Building a Live Coding Audio Playground

Two weeks at Recurse Center went by fast! I started out trying to build an Audio Units extension and — in a classic yak shave Fixing Problems — ended up building a live coding audio playground. (I have not yet finished the original project.)

If you just want to play around with the app: here it is fxplayground fxplayground is a live coding audio playground. . If you want to hear how I made it, then keep reading!

My initial goal at RC was to build an Audio Units Audio Units - Wikipedia (AU) extension. AU is Apple’s audio plugin system, which works with apps like Logic and GarageBand. There are other plugin systems,1 but I use Logic when recording audio for myself and for my band Existential Shred, by Baby Got Back Talk 5 track album , so I wanted to try extending it.

Apple actually has a tutorial on creating an AU extension Creating an audio unit extension | Apple Developer Documentation Build an extension by using an Xcode template. , complete with a good starter template. Almost too good — it gives you a finished (albeit basic) AU extension, ready to compile and run. Great for getting up and running quickly, but bad for building a mental model of how it works.

I tend to learn by exploring, so I decided to try building a low-pass filter. And let me tell you: building an audio effect in Xcode is like pulling teeth.

I mean, okay. It’s not that bad. But I’m a disciple of the Bret Victor school of thought Bret Victor - Inventing on Principle , where trying to create something without immediate feedback is like working without one of your senses. So I decided to build an environment in which I could get that immediate feedback!

The rough plan: let users upload audio, provide a text field in which to write their effect, and display a visualization of both the original audio signal (“dry”) and the audio signal modified by the user’s code (“wet”). A perfect fit for a small single-page app!

I built the app using Svelte Svelte • Cybernetically enhanced web apps . I know I wrote before about defaulting to React for new projects No One Ever Got Fired for Choosing React | If you spend a lot of time on Hacker News, it’s easy to get taken by the allure of building a project without a framework. , but what is even the point of being at RC if not to try new things? Plus, the design I had planned didn’t involve any rich widgets,2 so I wouldn’t need any component libraries — almost all the complexity was in the audio code.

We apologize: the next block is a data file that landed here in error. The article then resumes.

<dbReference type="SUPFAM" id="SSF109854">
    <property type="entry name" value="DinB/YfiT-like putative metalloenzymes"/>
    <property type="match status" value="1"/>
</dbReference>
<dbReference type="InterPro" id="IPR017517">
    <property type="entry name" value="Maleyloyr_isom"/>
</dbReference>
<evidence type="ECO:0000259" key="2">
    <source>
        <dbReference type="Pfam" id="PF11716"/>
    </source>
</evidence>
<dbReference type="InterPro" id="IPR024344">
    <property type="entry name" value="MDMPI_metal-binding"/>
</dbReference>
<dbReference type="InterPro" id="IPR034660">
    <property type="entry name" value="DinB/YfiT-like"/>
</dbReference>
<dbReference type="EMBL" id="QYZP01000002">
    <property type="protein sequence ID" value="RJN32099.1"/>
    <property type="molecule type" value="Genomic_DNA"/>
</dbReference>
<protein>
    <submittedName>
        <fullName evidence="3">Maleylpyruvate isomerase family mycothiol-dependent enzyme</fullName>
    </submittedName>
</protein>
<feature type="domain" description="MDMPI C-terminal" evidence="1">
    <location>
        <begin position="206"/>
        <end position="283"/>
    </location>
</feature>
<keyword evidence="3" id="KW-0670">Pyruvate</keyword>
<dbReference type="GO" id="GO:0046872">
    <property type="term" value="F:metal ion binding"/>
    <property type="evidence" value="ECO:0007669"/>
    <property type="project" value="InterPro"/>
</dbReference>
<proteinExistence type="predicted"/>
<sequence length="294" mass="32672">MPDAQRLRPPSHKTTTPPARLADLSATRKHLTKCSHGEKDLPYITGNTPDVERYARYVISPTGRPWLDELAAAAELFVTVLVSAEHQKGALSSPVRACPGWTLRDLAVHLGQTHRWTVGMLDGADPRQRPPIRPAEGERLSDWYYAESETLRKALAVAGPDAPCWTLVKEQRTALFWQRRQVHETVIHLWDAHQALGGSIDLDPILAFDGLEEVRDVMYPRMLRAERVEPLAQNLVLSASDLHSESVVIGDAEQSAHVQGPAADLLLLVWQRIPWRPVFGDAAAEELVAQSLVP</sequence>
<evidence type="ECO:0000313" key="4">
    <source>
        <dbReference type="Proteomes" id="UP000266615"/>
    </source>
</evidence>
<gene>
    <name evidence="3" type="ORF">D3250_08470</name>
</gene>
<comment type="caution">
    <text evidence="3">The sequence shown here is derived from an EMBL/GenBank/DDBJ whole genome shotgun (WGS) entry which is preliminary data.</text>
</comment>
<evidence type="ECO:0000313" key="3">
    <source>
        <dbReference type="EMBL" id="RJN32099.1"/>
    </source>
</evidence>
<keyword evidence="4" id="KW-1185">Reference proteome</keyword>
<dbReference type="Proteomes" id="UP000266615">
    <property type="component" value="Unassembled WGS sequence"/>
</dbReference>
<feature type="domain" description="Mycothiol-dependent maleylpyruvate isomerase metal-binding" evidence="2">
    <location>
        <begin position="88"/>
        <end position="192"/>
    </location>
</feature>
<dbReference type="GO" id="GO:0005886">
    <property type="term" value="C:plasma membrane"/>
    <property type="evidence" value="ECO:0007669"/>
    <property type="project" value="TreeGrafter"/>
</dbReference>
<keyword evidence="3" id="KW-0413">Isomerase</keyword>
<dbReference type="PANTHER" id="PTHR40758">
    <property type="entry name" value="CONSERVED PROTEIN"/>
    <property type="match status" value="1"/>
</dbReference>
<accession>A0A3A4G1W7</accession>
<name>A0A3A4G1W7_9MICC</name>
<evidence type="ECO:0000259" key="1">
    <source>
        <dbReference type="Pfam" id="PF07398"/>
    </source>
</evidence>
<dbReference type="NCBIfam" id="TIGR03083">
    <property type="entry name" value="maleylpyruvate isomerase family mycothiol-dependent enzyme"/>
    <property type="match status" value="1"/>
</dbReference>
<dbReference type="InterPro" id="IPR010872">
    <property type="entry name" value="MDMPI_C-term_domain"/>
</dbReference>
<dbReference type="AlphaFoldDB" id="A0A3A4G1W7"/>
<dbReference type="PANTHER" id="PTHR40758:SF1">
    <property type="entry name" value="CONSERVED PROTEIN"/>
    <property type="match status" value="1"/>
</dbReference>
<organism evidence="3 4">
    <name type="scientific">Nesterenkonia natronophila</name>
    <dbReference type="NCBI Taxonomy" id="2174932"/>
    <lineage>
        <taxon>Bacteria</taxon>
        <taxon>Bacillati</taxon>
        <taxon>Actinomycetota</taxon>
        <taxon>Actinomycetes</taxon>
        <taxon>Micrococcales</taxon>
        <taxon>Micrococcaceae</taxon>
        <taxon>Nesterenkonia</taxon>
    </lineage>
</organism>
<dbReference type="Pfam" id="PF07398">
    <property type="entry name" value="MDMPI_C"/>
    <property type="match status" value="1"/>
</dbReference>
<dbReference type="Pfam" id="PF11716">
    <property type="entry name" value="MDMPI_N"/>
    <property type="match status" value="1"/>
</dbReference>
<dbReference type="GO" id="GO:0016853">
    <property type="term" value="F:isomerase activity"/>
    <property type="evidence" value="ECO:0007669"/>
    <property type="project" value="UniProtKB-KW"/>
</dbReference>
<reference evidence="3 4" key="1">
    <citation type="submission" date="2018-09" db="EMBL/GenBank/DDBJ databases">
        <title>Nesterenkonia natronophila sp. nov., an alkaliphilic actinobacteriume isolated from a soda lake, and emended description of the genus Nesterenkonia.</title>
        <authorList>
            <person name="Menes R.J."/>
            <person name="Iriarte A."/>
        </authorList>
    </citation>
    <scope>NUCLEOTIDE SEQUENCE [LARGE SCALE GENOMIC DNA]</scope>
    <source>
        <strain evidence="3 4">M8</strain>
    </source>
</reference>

Some more assorted thoughts about Svelte:

Ultimately, I really enjoyed Svelte! I’d still be hesitant to build a large app with it, but I’ll definitely be using it again for smaller side projects like this.

Anyway, back to the audio code: the Web Audio API Web Audio API - Web APIs | MDN The Web Audio API provides a powerful and versatile system for controlling audio on the Web, allowing developers to choose audio sources, add effects to audio, create audio visualizations, apply spatial effects (such as panning) and much more. is pretty incredible. It lets you construct a full audio routing graph, with oscillators and visualizers and all sorts of processing nodes. The secret sauce here is the AudioWorklet AudioWorklet - Web APIs | MDN The AudioWorklet interface of the Web Audio API is used to supply custom audio processing scripts that execute in a separate thread to provide very low latency audio processing. , which lets you run audio processing code off the main thread.